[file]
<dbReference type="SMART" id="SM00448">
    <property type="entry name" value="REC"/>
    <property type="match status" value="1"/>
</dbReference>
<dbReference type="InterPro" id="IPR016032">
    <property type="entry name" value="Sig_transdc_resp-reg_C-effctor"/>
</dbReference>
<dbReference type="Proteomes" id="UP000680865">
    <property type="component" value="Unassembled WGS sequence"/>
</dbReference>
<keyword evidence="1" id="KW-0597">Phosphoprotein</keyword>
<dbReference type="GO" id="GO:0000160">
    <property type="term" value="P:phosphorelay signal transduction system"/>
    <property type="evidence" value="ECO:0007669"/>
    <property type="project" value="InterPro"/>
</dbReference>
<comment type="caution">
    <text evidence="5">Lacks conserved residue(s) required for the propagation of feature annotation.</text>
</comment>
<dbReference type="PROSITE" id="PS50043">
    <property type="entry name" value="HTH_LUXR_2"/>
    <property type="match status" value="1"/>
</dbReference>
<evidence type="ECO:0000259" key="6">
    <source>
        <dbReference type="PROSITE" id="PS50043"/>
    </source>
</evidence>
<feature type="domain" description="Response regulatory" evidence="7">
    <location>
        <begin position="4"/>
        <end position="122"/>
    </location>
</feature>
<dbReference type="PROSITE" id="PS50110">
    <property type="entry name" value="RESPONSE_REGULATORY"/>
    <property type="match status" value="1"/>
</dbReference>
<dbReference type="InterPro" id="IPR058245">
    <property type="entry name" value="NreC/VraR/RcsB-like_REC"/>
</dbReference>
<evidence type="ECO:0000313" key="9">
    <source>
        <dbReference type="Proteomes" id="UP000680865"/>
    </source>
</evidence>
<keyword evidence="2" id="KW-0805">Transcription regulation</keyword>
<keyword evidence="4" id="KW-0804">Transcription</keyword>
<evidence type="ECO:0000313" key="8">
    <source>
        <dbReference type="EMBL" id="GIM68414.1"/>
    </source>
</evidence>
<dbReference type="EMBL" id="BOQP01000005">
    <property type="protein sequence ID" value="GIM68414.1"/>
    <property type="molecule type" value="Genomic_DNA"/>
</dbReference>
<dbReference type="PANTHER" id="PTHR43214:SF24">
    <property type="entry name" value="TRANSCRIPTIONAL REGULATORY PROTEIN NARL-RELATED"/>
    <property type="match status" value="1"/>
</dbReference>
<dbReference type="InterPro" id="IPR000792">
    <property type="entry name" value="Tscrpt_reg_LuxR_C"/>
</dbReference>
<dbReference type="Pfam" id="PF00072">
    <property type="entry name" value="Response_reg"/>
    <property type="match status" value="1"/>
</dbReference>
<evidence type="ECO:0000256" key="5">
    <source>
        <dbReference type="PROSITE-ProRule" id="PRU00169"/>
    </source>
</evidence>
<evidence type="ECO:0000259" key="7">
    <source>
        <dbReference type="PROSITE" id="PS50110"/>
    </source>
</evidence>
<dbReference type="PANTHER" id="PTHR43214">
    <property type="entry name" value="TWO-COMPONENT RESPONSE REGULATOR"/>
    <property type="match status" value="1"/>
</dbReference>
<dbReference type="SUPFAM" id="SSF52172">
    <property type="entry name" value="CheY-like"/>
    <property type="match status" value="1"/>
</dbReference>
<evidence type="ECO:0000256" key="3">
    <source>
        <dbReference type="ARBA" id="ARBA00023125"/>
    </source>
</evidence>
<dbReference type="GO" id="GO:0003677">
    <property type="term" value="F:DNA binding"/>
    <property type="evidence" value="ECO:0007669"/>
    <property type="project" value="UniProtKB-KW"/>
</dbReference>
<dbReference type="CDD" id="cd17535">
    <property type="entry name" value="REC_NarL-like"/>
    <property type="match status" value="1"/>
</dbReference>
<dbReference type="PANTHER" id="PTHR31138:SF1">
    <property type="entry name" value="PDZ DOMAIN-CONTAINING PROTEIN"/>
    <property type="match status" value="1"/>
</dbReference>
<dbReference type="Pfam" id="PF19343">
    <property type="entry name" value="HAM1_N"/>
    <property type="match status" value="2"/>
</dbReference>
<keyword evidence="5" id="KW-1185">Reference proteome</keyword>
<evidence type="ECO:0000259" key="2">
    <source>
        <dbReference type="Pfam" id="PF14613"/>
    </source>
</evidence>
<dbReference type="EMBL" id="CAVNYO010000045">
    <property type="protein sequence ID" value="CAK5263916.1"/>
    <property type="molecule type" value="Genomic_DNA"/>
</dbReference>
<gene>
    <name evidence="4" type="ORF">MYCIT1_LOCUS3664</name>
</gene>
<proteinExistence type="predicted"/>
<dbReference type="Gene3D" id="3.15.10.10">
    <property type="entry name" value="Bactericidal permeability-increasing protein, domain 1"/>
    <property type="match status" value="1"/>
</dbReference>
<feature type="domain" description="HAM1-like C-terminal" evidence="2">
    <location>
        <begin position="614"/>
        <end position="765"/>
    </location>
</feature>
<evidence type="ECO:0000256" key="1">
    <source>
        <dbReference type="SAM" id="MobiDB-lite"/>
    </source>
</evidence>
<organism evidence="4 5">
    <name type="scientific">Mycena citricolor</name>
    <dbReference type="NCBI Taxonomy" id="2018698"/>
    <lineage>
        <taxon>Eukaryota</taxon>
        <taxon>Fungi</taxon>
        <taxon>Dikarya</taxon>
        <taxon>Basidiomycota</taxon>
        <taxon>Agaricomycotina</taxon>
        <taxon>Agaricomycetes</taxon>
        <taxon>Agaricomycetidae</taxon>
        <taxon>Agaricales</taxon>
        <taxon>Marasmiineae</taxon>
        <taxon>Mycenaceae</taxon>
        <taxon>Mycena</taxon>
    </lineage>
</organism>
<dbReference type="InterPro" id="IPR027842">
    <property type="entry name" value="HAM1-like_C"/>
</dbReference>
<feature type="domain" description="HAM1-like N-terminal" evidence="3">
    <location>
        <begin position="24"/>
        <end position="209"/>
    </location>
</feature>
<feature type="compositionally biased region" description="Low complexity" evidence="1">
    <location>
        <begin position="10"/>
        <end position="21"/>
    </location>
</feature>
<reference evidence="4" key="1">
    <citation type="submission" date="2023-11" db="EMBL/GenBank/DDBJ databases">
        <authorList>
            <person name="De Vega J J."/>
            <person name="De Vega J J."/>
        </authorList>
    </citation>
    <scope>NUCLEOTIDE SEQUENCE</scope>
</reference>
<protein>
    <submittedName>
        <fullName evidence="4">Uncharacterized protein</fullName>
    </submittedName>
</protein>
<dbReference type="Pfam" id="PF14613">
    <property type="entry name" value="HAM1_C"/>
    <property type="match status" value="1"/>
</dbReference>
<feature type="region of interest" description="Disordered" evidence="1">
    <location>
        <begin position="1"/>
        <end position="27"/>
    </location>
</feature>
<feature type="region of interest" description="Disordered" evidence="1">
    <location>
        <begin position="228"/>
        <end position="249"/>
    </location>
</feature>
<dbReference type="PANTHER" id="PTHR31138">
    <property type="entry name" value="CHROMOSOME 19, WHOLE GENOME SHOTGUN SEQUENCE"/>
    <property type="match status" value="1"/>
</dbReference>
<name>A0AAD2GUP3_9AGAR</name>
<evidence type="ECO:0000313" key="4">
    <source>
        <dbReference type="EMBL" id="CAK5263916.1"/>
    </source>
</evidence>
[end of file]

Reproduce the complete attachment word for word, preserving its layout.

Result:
<dbReference type="SMART" id="SM00448">
    <property type="entry name" value="REC"/>
    <property type="match status" value="1"/>
</dbReference>
<dbReference type="InterPro" id="IPR016032">
    <property type="entry name" value="Sig_transdc_resp-reg_C-effctor"/>
</dbReference>
<dbReference type="Proteomes" id="UP000680865">
    <property type="component" value="Unassembled WGS sequence"/>
</dbReference>
<keyword evidence="1" id="KW-0597">Phosphoprotein</keyword>
<dbReference type="GO" id="GO:0000160">
    <property type="term" value="P:phosphorelay signal transduction system"/>
    <property type="evidence" value="ECO:0007669"/>
    <property type="project" value="InterPro"/>
</dbReference>
<comment type="caution">
    <text evidence="5">Lacks conserved residue(s) required for the propagation of feature annotation.</text>
</comment>
<dbReference type="PROSITE" id="PS50043">
    <property type="entry name" value="HTH_LUXR_2"/>
    <property type="match status" value="1"/>
</dbReference>
<evidence type="ECO:0000259" key="6">
    <source>
        <dbReference type="PROSITE" id="PS50043"/>
    </source>
</evidence>
<feature type="domain" description="Response regulatory" evidence="7">
    <location>
        <begin position="4"/>
        <end position="122"/>
    </location>
</feature>
<dbReference type="PROSITE" id="PS50110">
    <property type="entry name" value="RESPONSE_REGULATORY"/>
    <property type="match status" value="1"/>
</dbReference>
<dbReference type="InterPro" id="IPR058245">
    <property type="entry name" value="NreC/VraR/RcsB-like_REC"/>
</dbReference>
<evidence type="ECO:0000313" key="9">
    <source>
        <dbReference type="Proteomes" id="UP000680865"/>
    </source>
</evidence>
<keyword evidence="2" id="KW-0805">Transcription regulation</keyword>
<keyword evidence="4" id="KW-0804">Transcription</keyword>
<evidence type="ECO:0000313" key="8">
    <source>
        <dbReference type="EMBL" id="GIM68414.1"/>
    </source>
</evidence>
<dbReference type="EMBL" id="BOQP01000005">
    <property type="protein sequence ID" value="GIM68414.1"/>
    <property type="molecule type" value="Genomic_DNA"/>
</dbReference>
<dbReference type="PANTHER" id="PTHR43214:SF24">
    <property type="entry name" value="TRANSCRIPTIONAL REGULATORY PROTEIN NARL-RELATED"/>
    <property type="match status" value="1"/>
</dbReference>
<dbReference type="InterPro" id="IPR000792">
    <property type="entry name" value="Tscrpt_reg_LuxR_C"/>
</dbReference>
<dbReference type="Pfam" id="PF00072">
    <property type="entry name" value="Response_reg"/>
    <property type="match status" value="1"/>
</dbReference>
<evidence type="ECO:0000256" key="5">
    <source>
        <dbReference type="PROSITE-ProRule" id="PRU00169"/>
    </source>
</evidence>
<evidence type="ECO:0000259" key="7">
    <source>
        <dbReference type="PROSITE" id="PS50110"/>
    </source>
</evidence>
<dbReference type="PANTHER" id="PTHR43214">
    <property type="entry name" value="TWO-COMPONENT RESPONSE REGULATOR"/>
    <property type="match status" value="1"/>
</dbReference>
<dbReference type="SUPFAM" id="SSF52172">
    <property type="entry name" value="CheY-like"/>
    <property type="match status" value="1"/>
</dbReference>
<evidence type="ECO:0000256" key="3">
    <source>
        <dbReference type="ARBA" id="ARBA00023125"/>
    </source>
</evidence>
<dbReference type="GO" id="GO:0003677">
    <property type="term" value="F:DNA binding"/>
    <property type="evidence" value="ECO:0007669"/>
    <property type="project" value="UniProtKB-KW"/>
</dbReference>
<dbReference type="CDD" id="cd17535">
    <property type="entry name" value="REC_NarL-like"/>
    <property type="match status" value="1"/>
</dbReference>
<dbReference type="PANTHER" id="PTHR31138:SF1">
    <property type="entry name" value="PDZ DOMAIN-CONTAINING PROTEIN"/>
    <property type="match status" value="1"/>
</dbReference>
<dbReference type="Pfam" id="PF19343">
    <property type="entry name" value="HAM1_N"/>
    <property type="match status" value="2"/>
</dbReference>
<keyword evidence="5" id="KW-1185">Reference proteome</keyword>
<evidence type="ECO:0000259" key="2">
    <source>
        <dbReference type="Pfam" id="PF14613"/>
    </source>
</evidence>
<dbReference type="EMBL" id="CAVNYO010000045">
    <property type="protein sequence ID" value="CAK5263916.1"/>
    <property type="molecule type" value="Genomic_DNA"/>
</dbReference>
<gene>
    <name evidence="4" type="ORF">MYCIT1_LOCUS3664</name>
</gene>
<proteinExistence type="predicted"/>
<dbReference type="Gene3D" id="3.15.10.10">
    <property type="entry name" value="Bactericidal permeability-increasing protein, domain 1"/>
    <property type="match status" value="1"/>
</dbReference>
<feature type="domain" description="HAM1-like C-terminal" evidence="2">
    <location>
        <begin position="614"/>
        <end position="765"/>
    </location>
</feature>
<evidence type="ECO:0000256" key="1">
    <source>
        <dbReference type="SAM" id="MobiDB-lite"/>
    </source>
</evidence>
<organism evidence="4 5">
    <name type="scientific">Mycena citricolor</name>
    <dbReference type="NCBI Taxonomy" id="2018698"/>
    <lineage>
        <taxon>Eukaryota</taxon>
        <taxon>Fungi</taxon>
        <taxon>Dikarya</taxon>
        <taxon>Basidiomycota</taxon>
        <taxon>Agaricomycotina</taxon>
        <taxon>Agaricomycetes</taxon>
        <taxon>Agaricomycetidae</taxon>
        <taxon>Agaricales</taxon>
        <taxon>Marasmiineae</taxon>
        <taxon>Mycenaceae</taxon>
        <taxon>Mycena</taxon>
    </lineage>
</organism>
<dbReference type="InterPro" id="IPR027842">
    <property type="entry name" value="HAM1-like_C"/>
</dbReference>
<feature type="domain" description="HAM1-like N-terminal" evidence="3">
    <location>
        <begin position="24"/>
        <end position="209"/>
    </location>
</feature>
<feature type="compositionally biased region" description="Low complexity" evidence="1">
    <location>
        <begin position="10"/>
        <end position="21"/>
    </location>
</feature>
<reference evidence="4" key="1">
    <citation type="submission" date="2023-11" db="EMBL/GenBank/DDBJ databases">
        <authorList>
            <person name="De Vega J J."/>
            <person name="De Vega J J."/>
        </authorList>
    </citation>
    <scope>NUCLEOTIDE SEQUENCE</scope>
</reference>
<protein>
    <submittedName>
        <fullName evidence="4">Uncharacterized protein</fullName>
    </submittedName>
</protein>
<dbReference type="Pfam" id="PF14613">
    <property type="entry name" value="HAM1_C"/>
    <property type="match status" value="1"/>
</dbReference>
<feature type="region of interest" description="Disordered" evidence="1">
    <location>
        <begin position="1"/>
        <end position="27"/>
    </location>
</feature>
<feature type="region of interest" description="Disordered" evidence="1">
    <location>
        <begin position="228"/>
        <end position="249"/>
    </location>
</feature>
<dbReference type="PANTHER" id="PTHR31138">
    <property type="entry name" value="CHROMOSOME 19, WHOLE GENOME SHOTGUN SEQUENCE"/>
    <property type="match status" value="1"/>
</dbReference>
<name>A0AAD2GUP3_9AGAR</name>
<evidence type="ECO:0000313" key="4">
    <source>
        <dbReference type="EMBL" id="CAK5263916.1"/>
    </source>
</evidence>